- Immoderate Greatness
Do great civilisations collapse because they have become great? Is the decline & fall of civilisations inevitable? Is the lifetime of a civilisation about 10 generations, say 300 years?
If that is so, what’s the role and purpose of politicians, reformers, scientists, philosophers, inventors, artists etc.? Do they help prolong the lifetime of civilisations a little, before the ultimate collapse?
The fall of Roman, Mayan & many other civilisations were isolated instances. We are a globalised and inter-connected world now. Are we headed towards an inevitable global collapse?
If our collapse is inevitable, how should we live? What should be our priorities? Should we chase wealth & power? Should we even try to set right the world? Should we chase personal selfish goals? Or should we just relax & have fun?
2. The Psychology of Investors
Most investors delude themselves. We are far from rational. More ideas we have, more we act, higher is the cost and lower the returns. We believe we know things we really do not know. We are generally overconfident.
Developing expertise in picking stocks is doubtful, despite the few exceptional individuals we look up to. We are myopic. We overweigh immediate consequences than delayed. We keep losers and avoid selling them because we don’t want to acknowledge failure. We want to avoid pain. We feel the pain of loss more intensely than the pleasure of gain.
We get the sense, after the fact, that an event was predictable, and so we think the world is predictable. Our stock pick soars. We are ecstatic. We knew it will. Why? Because it has soared. In hindsight, we are able to explain everything. We deny real uncertainties. We are irrational.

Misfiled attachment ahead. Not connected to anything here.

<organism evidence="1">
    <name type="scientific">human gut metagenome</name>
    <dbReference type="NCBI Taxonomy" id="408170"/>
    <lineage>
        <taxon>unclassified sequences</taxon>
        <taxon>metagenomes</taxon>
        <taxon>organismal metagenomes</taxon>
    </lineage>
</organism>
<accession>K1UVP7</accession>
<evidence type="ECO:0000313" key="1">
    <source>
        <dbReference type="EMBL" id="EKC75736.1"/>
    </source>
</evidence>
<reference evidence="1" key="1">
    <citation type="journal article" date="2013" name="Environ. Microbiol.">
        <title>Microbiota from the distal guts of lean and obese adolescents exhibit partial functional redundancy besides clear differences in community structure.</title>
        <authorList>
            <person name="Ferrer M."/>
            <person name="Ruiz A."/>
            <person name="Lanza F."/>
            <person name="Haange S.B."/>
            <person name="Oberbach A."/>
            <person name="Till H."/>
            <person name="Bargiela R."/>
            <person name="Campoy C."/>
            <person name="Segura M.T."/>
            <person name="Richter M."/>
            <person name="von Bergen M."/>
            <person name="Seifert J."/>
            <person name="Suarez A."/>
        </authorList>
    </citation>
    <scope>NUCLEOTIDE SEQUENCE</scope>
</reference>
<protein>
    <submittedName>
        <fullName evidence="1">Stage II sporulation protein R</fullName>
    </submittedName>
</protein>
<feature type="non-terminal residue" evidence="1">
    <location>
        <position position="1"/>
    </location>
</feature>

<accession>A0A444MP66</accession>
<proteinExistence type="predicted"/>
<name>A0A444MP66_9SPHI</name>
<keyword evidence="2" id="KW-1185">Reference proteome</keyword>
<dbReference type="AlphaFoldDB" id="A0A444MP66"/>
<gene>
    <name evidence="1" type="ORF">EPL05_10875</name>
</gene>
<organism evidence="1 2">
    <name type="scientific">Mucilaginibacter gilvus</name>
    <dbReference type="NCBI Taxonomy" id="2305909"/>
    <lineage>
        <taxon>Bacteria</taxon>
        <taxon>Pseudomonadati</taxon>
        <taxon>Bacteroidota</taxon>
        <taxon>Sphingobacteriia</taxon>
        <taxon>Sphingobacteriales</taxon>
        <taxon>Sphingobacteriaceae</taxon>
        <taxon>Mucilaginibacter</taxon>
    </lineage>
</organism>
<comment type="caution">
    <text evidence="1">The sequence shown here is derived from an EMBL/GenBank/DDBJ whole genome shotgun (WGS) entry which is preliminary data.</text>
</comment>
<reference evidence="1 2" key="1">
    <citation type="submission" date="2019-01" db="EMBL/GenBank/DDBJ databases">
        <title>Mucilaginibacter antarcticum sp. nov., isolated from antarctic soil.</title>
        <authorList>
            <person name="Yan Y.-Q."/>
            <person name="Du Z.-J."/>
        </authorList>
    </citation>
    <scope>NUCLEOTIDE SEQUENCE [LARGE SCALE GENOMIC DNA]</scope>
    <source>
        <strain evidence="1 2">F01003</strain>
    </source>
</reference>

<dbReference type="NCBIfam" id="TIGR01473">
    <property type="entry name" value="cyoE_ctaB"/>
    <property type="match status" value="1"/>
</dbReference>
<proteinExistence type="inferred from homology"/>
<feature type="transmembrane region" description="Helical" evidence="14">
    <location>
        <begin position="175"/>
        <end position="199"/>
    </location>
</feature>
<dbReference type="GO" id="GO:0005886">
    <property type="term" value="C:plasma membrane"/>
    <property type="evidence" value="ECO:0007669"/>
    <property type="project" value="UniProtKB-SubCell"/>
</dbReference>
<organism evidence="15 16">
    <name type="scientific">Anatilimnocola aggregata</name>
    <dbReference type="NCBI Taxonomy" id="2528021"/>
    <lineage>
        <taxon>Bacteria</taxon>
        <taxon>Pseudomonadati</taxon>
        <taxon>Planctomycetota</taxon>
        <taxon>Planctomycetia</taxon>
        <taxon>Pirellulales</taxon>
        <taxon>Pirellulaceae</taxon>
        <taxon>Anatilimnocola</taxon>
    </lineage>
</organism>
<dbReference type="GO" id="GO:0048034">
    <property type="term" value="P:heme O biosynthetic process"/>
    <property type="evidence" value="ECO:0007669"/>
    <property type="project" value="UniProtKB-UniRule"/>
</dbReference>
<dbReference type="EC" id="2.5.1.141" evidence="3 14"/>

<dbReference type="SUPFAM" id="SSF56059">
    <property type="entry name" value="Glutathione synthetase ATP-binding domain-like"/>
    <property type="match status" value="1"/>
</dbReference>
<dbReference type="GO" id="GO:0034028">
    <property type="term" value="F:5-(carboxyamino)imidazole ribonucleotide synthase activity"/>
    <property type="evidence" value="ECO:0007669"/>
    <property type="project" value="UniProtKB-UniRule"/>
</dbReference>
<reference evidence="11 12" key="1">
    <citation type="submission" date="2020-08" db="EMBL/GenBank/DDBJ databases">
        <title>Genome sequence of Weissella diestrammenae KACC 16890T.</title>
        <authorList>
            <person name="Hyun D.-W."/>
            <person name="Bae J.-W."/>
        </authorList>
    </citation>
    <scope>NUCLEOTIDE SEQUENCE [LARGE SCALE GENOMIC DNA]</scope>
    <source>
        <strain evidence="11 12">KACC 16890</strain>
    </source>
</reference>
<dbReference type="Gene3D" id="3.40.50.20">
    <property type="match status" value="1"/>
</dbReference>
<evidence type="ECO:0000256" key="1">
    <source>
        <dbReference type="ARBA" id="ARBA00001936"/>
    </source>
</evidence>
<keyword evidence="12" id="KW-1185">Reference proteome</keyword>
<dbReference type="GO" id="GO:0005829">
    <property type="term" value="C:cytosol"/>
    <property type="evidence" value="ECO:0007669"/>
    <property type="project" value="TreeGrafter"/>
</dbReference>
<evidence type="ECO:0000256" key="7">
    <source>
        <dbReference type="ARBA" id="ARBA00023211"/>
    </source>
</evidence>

3. Are we polymaths?
Are we naturally polymaths? Do modern education, culture & work environment nudge us to specialise? Why?
Most disciplines are inter-linked. Shouldn’t we indulge in all our interests & inclinations? Isn’t that more satisfying? A jack of all trades may be a master of none, but isn’t he better than a master of one?
Leonardo da Vinci, Benjamin Franklin, Rabindranath Tagore & many others did not specialise. Perhaps they consciously avoided specialising. Shouldn’t we as well?
4. Boring Good People
Good people, whose activities were known and whose lives were comfortable and without secrets. Predictable daily routines. Boring careers. Yet a man is killed. Shot twice. Inspector Maigret is disturbed but relentless. Vintage Paris. Simenon seldom bores.
5. Financial Secrecy
The world’s most admired & respected countries – Switzerland, US, Singapore, Japan & HK among others – seem to host financial dark underbellies of gigantic proportions. What are they hiding and why?
Is that how they grew…extracting, exploiting, usurping?
“An estimated $21 to $32 trillion of private financial wealth is located, untaxed or lightly taxed, in secrecy jurisdictions around the world. Secrecy jurisdictions – a term we often use as an alternative to the more widely used term tax havens – use secrecy to attract illicit and illegitimate or abusive financial flows.”